Let's start with a cliché: "Spring has sprung!" ... Well, let's hope, anyway. The bleak and brutal winter is usually reluctant to release its grasp, even though the calendar says, "It's time!" The lawnmower will begin to roar out of its hibernation, the barbeque grill's rusty wheels will achingly squeal out of the shed and the leaf-stained pool cover will begin to be rolled up like some oversized, ancient scroll.
‘Let the outdoor activities begin!’
I for one, being a wilderness hiking enthusiast, look forward to exploring the woodlands without all the snow gear, insulating clothing and extra weight. It's now time to enjoy the warmth and ease of outdoor adventure.
Many professional drivers say they observe, and pass by, many amazing landscapes and incredible vistas, but are rarely able to stop and really experience them. I'm here to say that with a little research and determination you can actually take your break or restart off the asphalt road and get your feet on an amazing dirt path of adventure!
I've scouted out dozens of big-truck-accessible wilderness hiking trails that can be utilized for short day hikes and overnight adventures! Let me share three of my favorite nature spots near truck stops:
The TA Seattle East travel center, I-90, exit 34
Ah, the beautiful Pacific Northwest! After you park, carry a bottle of water and a snack and walk south out of the lot three-fourths of a mile down 468th Ave., turn left on 159th St. a quarter of a mile to the Twin Falls Trailhead. This hike takes you a mile through old-growth, moss-covered fir trees along the Snoqualmie River to an incredible vista overlooking the 200-foot-tall Twin Falls waterfalls! See my adventure here.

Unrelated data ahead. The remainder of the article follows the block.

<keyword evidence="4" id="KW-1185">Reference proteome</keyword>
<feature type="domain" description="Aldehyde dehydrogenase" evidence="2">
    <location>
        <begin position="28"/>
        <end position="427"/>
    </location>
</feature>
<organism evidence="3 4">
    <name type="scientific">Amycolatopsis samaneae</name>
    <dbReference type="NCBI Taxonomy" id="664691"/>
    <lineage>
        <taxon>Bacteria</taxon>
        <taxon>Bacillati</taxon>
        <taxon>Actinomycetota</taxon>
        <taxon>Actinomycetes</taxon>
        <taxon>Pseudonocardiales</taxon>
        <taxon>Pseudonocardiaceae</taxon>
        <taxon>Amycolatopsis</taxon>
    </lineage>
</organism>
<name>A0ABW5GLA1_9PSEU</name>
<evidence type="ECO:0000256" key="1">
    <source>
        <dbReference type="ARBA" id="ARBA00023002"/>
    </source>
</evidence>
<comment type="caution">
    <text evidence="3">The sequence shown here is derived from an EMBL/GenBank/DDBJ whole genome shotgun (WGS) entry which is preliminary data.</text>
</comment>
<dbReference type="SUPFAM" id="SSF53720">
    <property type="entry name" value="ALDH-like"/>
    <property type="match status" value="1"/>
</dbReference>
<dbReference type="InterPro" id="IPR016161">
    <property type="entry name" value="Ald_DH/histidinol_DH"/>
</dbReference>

Picacho Peak, I-10, exit 219
Traveling on I-10, approximately halfway between Phoenix and Tucson, AZ, is Picacho Peak. Exit 219 has a small travel plaza and Picacho Peak State Park is only four-fifths of a mile north of the interstate. Near the park office, you'll find the Hunter Trail. It's a two-mile hike to the very top of the summit. The first 1.5 miles is a steep path, and then a steep rock climb is possible to the summit guided by affixed cables, ropes and scaffold bridges. I've seen video of people 7-77 years of age that have made the vigorous climb to the top. Next time through I'd love to give it a go. I've scouted it out but haven't been able to stop — yet!
Sheltowee Trace Trail, near Schneider parking in London, KY
If you ever find yourself at the Schneider parking area within the large distribution center in London, KY (four miles west of I-75 exit 41), the Daniel Boone National Forest’s Sheltowee Trace Trail is directly four miles west on State Route 1956. The Operations Support Representatives (OSRs) on staff provide shuttles to local establishments and were more than glad to drive me to the Trailhead! It's a 1.75-mile hike north to the Hawk Creek Valley Suspension Bridge and campsite. See my experience here.
Did you already watch my hiking adventure near Schneider’s Carlisle, Pa., facility, which is right next to the Appalachian Trail? Check it out in my previous blog post about outdoor adventures for truck drivers.
With this beautiful weather right around the corner I'd like to encourage you to experience some "dirt time" in nature's amazing woodland trails. They're accessible, good for the mind, body and spirit. There is just something amazing about getting out in the solitude of nature. Hope to see you on the asphalt highway and also exploring some of America's amazing woodland trails!
What are some of your favorite nature spots near truck stops?